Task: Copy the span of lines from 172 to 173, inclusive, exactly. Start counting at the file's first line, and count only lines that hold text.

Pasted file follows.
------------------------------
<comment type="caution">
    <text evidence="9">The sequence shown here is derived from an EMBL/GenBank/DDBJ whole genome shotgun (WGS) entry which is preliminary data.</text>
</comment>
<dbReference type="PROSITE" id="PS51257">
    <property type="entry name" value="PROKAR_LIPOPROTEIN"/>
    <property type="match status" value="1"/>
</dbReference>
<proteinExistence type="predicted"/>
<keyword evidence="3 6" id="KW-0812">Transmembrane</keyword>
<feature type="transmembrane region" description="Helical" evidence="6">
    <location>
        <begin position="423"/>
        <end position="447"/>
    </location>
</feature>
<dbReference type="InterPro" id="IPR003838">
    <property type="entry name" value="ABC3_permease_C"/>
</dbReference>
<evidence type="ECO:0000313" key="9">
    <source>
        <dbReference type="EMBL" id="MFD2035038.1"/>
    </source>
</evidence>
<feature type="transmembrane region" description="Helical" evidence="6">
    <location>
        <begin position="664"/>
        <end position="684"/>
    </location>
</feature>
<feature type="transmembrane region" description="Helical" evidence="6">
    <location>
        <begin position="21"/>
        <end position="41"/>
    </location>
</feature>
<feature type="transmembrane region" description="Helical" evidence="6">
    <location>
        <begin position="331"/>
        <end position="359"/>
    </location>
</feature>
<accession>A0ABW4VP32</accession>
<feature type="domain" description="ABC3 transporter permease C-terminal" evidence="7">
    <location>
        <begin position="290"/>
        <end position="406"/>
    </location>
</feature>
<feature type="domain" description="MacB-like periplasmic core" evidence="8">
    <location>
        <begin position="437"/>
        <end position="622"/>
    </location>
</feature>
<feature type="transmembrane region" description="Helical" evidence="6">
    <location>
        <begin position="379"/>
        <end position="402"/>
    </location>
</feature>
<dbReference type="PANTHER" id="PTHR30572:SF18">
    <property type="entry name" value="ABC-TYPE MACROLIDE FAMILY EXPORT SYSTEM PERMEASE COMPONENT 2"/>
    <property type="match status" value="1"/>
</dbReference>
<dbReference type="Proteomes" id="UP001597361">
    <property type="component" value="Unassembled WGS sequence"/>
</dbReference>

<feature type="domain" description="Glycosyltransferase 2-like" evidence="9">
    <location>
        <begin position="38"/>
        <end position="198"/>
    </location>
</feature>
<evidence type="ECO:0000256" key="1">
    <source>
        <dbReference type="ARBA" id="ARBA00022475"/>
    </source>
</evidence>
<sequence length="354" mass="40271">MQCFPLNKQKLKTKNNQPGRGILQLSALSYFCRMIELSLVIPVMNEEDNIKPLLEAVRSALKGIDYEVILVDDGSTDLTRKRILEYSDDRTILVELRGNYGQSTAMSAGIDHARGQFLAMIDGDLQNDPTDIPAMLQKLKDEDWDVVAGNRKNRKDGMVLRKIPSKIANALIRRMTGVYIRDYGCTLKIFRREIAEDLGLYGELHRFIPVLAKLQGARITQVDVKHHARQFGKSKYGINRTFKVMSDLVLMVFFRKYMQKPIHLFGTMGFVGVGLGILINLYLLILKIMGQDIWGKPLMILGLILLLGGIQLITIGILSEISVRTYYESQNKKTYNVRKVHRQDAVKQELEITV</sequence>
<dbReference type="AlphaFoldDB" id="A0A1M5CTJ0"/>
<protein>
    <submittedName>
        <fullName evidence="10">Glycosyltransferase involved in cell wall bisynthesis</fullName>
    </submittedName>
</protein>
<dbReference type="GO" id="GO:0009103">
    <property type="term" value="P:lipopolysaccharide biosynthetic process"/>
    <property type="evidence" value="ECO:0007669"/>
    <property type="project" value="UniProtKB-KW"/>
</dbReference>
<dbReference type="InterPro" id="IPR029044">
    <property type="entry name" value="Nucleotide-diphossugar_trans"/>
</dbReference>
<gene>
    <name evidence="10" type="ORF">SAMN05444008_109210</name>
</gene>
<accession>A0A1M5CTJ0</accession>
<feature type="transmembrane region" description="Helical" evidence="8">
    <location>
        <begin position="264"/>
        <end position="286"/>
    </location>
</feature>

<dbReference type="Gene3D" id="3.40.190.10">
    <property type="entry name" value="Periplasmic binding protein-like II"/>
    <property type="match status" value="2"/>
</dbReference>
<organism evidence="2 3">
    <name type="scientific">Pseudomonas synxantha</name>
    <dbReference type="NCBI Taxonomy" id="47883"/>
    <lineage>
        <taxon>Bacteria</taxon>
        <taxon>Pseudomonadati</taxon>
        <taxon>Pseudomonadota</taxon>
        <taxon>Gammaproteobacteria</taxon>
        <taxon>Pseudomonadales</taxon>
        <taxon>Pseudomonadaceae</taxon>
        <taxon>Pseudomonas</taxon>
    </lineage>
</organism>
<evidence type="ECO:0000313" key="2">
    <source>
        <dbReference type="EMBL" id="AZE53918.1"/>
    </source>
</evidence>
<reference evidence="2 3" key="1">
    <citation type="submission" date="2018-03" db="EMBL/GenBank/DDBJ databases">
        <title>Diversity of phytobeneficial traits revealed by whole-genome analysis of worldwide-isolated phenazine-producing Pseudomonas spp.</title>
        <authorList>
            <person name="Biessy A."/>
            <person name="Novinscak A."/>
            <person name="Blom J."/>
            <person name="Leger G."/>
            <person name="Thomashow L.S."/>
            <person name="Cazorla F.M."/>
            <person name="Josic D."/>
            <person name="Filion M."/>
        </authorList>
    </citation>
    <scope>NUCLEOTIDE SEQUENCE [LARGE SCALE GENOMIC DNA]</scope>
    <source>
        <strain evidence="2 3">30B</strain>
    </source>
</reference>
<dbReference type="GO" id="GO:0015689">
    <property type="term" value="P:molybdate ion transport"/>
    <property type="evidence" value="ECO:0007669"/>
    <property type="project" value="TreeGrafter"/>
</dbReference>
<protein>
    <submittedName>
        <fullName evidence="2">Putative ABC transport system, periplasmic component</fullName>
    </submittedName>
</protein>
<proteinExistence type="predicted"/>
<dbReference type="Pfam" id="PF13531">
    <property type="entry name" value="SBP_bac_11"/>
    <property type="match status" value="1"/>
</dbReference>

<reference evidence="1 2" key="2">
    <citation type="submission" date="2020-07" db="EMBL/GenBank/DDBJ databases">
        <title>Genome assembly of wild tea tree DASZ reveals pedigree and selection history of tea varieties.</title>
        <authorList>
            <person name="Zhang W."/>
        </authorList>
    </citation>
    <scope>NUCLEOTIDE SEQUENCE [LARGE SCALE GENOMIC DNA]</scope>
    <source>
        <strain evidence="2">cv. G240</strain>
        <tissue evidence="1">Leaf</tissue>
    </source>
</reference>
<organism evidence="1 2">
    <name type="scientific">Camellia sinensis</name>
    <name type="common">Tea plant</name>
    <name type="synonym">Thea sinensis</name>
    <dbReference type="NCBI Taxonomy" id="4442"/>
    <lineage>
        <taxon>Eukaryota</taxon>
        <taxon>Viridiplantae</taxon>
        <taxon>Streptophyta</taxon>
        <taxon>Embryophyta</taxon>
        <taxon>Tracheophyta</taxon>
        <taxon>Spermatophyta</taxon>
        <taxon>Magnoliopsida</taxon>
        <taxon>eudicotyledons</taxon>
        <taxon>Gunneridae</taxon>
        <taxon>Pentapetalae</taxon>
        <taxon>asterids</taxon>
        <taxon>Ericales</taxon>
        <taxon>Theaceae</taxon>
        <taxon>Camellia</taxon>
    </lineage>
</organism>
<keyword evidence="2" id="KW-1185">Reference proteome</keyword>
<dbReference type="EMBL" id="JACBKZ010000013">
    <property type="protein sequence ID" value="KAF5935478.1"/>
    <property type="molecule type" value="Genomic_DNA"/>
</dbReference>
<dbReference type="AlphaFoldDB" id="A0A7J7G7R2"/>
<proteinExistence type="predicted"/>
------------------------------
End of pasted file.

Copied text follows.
</reference>
<organism evidence="1 2">